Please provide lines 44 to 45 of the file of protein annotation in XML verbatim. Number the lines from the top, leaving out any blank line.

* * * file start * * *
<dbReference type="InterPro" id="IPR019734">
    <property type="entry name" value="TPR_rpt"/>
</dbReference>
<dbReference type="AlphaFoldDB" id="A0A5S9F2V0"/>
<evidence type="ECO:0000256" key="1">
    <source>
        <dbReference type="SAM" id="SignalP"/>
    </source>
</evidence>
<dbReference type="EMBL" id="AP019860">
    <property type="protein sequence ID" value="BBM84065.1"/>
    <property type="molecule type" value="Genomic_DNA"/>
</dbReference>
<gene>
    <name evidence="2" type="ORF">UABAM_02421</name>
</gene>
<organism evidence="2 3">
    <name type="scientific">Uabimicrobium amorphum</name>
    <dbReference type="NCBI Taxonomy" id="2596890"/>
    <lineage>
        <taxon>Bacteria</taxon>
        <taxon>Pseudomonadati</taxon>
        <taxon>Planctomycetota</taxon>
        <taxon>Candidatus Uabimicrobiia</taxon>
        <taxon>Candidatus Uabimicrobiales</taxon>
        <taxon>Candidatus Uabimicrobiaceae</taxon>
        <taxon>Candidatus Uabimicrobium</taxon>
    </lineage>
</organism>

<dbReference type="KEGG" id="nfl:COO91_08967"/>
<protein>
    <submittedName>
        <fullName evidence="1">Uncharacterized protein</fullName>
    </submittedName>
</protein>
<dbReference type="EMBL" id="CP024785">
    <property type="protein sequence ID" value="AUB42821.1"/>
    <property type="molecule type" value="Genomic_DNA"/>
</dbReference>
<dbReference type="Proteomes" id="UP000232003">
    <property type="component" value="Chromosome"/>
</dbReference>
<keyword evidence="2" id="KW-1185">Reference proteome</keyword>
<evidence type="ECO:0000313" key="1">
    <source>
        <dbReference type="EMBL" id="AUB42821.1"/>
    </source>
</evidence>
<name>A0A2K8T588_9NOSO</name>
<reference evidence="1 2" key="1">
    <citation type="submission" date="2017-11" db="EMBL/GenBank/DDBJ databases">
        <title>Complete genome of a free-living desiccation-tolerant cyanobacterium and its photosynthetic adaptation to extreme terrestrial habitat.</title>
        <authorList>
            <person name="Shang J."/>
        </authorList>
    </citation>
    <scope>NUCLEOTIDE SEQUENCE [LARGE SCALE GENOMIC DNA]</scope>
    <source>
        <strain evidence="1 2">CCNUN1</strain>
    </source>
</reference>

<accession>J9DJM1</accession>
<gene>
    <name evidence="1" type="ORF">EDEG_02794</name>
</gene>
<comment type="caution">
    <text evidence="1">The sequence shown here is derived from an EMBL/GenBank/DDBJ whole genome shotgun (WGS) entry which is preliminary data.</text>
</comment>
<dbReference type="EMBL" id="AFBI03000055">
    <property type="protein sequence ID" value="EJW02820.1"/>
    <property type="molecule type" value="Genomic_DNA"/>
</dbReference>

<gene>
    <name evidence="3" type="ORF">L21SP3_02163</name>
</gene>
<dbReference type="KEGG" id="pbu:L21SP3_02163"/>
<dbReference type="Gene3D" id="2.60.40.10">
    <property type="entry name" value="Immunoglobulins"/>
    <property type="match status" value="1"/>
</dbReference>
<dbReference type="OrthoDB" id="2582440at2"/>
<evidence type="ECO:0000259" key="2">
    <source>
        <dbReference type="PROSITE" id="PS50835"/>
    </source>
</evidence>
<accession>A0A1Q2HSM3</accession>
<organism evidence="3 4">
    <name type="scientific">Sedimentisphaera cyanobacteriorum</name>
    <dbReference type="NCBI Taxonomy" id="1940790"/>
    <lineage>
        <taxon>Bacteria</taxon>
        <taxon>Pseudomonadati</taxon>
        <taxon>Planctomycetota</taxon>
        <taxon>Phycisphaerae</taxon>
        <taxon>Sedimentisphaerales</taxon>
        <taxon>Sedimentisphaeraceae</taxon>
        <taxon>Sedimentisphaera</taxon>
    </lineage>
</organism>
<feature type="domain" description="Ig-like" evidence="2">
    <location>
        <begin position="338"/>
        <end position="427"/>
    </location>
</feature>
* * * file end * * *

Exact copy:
<evidence type="ECO:0000313" key="1">
    <source>